4 Dec 2012: British inventor Rob Higgs, who currently resides with his family in a wooden fishing boat that’s moored on a creek in the quiet seaside town of Cornwall, England, likes to build things with his hands. In 2009, the 37-year-old made the world’s largest corkscrew – it can open and pour wine bottles. That gadget took him three years to make and has been replicated in 25 limited editions, one of which is being sold in Singapore for a staggering $220,000.
Tell us a bit about ‘The Corkscrew’.
The original one was made of old iron and steel found in scrap yards, junk piles, farm yards, steam ships, dumps, fishing boats, flea markets, beaches… I started making it in the summer of 2006 and originally planned to spend six weeks on it. I finished three years later. Making it pour without spilling a drop took a year or so. I tried so many different ways – spinning the bottle, twisting it, chasing the glass, but got it in the end. It has 341 separate pieces, not including nuts and bolts. Each one is different. This one [in Singapore] is made of bronze.
What inspired you to create it?
I am inspired by the ingenuity of our society, yet baffled by our obsession with labour-saving devices and our need for gadgets. So I like to take these things to an extreme to have a bit of fun with them.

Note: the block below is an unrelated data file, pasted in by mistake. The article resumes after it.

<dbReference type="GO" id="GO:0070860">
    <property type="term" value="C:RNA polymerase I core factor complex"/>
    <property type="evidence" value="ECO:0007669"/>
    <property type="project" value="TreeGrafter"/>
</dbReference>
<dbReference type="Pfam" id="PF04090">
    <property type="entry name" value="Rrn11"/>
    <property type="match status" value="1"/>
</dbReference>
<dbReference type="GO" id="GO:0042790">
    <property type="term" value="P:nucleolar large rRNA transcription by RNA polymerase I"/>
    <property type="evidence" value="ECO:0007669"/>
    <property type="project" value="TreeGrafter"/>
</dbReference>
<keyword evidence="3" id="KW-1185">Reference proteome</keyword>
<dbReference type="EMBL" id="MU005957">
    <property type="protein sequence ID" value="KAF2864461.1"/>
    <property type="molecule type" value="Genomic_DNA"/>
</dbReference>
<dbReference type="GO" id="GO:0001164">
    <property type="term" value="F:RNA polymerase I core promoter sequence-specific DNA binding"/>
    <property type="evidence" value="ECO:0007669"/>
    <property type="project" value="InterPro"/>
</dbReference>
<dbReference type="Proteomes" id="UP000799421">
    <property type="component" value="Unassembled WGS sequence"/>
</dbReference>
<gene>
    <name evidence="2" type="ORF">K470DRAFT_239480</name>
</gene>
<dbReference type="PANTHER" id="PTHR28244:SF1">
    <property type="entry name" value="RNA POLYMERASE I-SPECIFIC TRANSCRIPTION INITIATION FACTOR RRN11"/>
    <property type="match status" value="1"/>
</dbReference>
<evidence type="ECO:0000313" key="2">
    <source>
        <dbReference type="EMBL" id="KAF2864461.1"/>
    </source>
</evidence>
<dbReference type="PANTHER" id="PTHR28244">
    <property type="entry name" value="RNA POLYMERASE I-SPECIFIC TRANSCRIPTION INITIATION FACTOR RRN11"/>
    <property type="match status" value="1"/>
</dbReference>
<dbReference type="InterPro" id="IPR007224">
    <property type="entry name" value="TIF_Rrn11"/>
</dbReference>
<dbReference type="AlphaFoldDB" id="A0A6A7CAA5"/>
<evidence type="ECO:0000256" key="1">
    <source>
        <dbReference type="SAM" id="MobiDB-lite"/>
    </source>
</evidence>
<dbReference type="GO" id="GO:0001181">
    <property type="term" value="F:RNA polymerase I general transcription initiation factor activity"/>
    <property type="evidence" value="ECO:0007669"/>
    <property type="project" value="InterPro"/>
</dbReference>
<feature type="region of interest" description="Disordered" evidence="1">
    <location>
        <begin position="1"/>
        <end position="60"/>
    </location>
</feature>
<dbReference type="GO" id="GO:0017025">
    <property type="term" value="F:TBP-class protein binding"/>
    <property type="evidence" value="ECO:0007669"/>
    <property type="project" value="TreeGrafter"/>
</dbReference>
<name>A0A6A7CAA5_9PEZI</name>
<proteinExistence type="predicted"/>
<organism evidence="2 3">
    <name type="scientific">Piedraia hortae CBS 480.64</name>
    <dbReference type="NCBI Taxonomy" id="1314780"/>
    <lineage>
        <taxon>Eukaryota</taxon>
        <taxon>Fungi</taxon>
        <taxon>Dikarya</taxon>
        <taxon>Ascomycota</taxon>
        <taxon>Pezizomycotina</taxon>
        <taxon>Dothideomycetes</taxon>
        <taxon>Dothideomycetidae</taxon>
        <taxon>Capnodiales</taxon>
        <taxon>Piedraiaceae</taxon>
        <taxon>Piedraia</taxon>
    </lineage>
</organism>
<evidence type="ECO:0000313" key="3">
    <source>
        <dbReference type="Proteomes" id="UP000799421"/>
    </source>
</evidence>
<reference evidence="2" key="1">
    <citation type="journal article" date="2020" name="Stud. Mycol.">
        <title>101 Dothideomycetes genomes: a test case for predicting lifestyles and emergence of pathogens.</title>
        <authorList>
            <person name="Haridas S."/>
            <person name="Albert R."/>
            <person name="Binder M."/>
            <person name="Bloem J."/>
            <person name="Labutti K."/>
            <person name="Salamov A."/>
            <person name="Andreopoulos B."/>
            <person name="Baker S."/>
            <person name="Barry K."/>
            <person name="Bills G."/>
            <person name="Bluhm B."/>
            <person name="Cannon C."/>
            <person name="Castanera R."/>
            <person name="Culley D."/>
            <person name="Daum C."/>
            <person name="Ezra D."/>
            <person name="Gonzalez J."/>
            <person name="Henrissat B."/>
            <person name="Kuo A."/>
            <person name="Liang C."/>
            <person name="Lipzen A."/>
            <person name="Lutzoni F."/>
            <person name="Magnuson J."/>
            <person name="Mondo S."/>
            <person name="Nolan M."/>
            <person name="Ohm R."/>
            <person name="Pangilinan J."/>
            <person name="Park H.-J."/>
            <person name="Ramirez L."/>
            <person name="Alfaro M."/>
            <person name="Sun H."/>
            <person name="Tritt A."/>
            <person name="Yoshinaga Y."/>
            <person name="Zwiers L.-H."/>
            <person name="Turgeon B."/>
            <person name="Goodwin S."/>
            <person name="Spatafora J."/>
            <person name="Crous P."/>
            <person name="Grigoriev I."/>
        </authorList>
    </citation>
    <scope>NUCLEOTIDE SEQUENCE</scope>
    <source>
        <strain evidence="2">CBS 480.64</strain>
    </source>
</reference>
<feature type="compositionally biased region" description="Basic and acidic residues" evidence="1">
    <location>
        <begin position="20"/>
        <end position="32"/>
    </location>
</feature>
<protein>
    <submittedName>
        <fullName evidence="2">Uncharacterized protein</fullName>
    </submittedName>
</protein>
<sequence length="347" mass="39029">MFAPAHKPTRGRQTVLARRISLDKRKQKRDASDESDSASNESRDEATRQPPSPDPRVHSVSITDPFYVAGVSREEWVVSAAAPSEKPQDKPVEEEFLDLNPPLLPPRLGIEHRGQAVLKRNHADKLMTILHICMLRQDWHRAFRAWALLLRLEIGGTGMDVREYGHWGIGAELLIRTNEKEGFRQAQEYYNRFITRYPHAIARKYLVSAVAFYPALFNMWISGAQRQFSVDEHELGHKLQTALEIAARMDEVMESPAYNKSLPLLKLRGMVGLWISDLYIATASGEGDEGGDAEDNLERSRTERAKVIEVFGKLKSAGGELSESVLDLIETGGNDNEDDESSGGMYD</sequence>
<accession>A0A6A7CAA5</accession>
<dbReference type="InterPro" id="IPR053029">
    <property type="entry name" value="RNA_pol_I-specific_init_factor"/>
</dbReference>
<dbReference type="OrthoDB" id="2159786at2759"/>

Have you built anything like this in the past?
I’ve never made anything like this before. All my jobs are very different. I’ve made everything from huge eight-ton, ten metre-high nutcracking contraptions and miniature robots to theatre props, comedy mouse traps, man traps… [continues to list about 50 other inventions]. This is the first time my work has ever been replicated, so I was hesitant at first as to whether it would retain its solidity and happy that it has done so. Prior to ‘The Corkscrew’, my works have always been one-offs as they are made from numerous found objects and therefore unrepeatable.
It seems like you’re quite the engineer – what’s your background?
My grandad started the engineering thing designing and building trains and planes, my dad carried it on. I grew up in an industrial city near London before escaping to the coast in beautiful Cornwall. I didn’t get on with the academic route, so I moved to the sea, bought an old wooden fishing boat up a creek, where I now live with my wife and two boys. I started making machines for a laugh, which people then started buying. I have my workshop in the boatyard in a shipping container and an open-sided shack full of old metal treasure where I build my contraptions.
‘The Corkscrew’ is on display at an art gallery – would you consider it art?
I think a tool or machine is art if someone feels a connection with it. We all appreciate well-made or beautiful things, whether it’s a spanner or a bird’s nest. I don’t like the ‘is it art’ question for this reason. I’d like to think that people can see the beauty of it, but also understand the nonsense of it all as well – the pointlessness of building such a complex machine for a simple task and also the irony of making it out of scrap metal as a statement about our excess, and then recreating it at incredible complexity and cost from solid bronze. I think on the whole, art gets taken way too seriously, so having a little fun with it is important.